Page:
In This Chapter
Separating diabetes fact from fiction
Being wise about your medical care
Myths are a lot of fun. They’re never completely true, but you can usually find a tiny bit of truth in a myth. The trouble is that some myths can hurt you if you allow them to determine your medical care. This chapter is about those kinds of myths — the ones that lead you to fail to take your medication or stay on your diet, or even lead you to take things that may not be good for you.
Doctors are probably as responsible as their patients are for the myth that perfect treatment results in perfect glucose levels. For decades, doctors measured the urine glucose and told their patients that if they would just stay on their diet, take their medication, and get their exercise, the urine would be negative for glucose. Doctors failed to account for the many variables that could result in a positive test for glucose in the urine, plus the fact that even if the urine was negative, the patient could still be suffering diabetic damage. (The urine becomes negative at a blood glucose of 180 mg/dl [10 mmol/L] in most people, a level that still causes damage.)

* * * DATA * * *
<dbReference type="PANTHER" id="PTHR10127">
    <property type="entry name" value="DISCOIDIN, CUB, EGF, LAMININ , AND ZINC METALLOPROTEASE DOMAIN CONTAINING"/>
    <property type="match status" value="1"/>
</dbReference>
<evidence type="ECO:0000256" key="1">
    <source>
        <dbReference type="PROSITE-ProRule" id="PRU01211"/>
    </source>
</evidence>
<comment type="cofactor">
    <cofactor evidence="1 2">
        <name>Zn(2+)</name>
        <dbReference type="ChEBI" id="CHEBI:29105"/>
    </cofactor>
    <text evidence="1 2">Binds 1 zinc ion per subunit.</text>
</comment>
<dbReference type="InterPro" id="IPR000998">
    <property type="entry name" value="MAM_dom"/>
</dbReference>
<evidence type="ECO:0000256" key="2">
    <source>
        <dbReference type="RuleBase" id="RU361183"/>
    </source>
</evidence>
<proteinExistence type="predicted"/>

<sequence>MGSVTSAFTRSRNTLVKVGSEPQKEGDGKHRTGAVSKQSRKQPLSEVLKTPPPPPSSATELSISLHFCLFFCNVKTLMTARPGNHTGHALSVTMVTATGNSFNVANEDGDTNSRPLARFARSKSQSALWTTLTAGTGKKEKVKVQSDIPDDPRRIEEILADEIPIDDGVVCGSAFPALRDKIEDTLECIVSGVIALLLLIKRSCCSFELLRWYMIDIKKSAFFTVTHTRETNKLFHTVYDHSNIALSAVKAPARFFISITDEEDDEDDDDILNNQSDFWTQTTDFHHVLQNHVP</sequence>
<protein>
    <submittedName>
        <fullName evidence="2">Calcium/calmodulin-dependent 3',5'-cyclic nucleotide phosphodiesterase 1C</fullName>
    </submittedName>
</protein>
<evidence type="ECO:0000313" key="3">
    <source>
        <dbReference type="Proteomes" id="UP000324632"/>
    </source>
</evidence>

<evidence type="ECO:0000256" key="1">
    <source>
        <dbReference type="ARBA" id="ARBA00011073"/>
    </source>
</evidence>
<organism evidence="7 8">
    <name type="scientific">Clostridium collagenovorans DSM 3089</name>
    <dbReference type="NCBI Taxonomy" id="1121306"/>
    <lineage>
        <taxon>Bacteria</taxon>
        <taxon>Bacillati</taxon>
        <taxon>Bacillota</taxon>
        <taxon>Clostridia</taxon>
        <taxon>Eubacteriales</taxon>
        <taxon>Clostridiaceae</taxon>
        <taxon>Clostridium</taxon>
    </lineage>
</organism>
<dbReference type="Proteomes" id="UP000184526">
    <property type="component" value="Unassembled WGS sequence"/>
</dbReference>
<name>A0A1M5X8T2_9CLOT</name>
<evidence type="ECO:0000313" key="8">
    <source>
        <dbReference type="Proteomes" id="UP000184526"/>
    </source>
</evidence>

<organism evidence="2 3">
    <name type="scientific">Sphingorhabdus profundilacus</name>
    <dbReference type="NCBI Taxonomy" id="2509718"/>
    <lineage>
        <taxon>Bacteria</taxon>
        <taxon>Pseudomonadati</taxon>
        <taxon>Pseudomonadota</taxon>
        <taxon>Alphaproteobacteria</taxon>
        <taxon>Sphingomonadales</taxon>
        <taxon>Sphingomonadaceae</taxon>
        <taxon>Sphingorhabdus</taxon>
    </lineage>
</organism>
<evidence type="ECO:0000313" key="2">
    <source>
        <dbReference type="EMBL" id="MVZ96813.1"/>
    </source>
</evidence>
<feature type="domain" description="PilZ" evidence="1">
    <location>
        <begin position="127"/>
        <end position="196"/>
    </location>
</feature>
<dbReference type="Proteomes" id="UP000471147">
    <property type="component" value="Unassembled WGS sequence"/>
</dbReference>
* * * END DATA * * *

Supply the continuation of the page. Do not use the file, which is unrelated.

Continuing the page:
The same thing is true for the blood glucose. ...